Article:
The clock is ticking on mass redundancies
The clock is ticking on mass redundancies in the UK as businesses are forced to prepare for the end of the Government’s furlough scheme on June 30.
Although there are nearly two months remaining until the furlough scheme ends, businesses that make more than 100 people redundant must undertake a minimum 45-day consultation process before laying off staff. That means decisions on starting the consultation process must be made in the next two weeks.
If the company’s workers are not represented by a trade union and the employer needs to arrange for the election of employee representatives, the time needed to complete the consultation process practically can be up to 60 days (or possibly more), giving the biggest businesses just a week to make a decision.
The Government need to make clear within a week whether the furlough scheme will continue beyond June 30, giving businesses the certainty they need to keep staff on the payroll and avoid redundancies.
Chancellor Rishi Sunak previously announced a one-month extension to the scheme on April 17.
"Businesses don’t want to make any of their staff redundant, which is why the furlough scheme has had such huge take-up. But soon they will have no choice unless the Government gives them more certainty fast."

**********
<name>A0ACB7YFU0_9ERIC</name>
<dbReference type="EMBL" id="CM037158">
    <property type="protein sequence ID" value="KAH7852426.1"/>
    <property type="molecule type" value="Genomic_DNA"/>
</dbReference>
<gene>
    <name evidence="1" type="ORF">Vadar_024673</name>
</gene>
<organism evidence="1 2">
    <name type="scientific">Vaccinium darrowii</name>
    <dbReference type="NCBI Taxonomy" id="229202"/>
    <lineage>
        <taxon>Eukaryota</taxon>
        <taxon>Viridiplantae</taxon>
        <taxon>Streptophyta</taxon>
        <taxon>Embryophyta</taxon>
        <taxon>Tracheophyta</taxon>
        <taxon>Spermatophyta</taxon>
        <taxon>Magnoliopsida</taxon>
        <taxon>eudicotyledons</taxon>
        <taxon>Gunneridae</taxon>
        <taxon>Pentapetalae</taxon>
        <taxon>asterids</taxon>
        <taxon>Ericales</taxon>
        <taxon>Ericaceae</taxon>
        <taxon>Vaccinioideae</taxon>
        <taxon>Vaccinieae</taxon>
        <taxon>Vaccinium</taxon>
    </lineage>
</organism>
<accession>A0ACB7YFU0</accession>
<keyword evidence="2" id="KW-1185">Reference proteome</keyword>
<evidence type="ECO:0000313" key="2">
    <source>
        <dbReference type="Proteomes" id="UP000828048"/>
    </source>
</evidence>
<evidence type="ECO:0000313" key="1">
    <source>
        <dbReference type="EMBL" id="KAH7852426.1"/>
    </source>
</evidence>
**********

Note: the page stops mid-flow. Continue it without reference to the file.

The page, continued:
Lots of businesses have survived near zero income levels in recent weeks by reducing costs to near zero through furloughs. If all those staff costs come back on July 1, some risk insolvency. That will unfortunately make redundancies inevitable, especially in sectors like retail and leisure.
The lack of clarity around how and when the lockdown will be lifted also means that businesses are unable to make any concrete plans as to when and how they can re-open.
If the Government does not give businesses certainty past June 30, businesses will have to start redundancy consultations with their staff in a matter of days. That certainty needs to come as soon as possible, or many will be forced into redundancies by default.
I don’t think anyone now believes that our economy will be completely back to normal in two months’ time. That must weigh very heavily when the Government decides whether to extend the furlough scheme.
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All information in this document is accurate at the time of writing. It is meant for general information only and is not legal advice.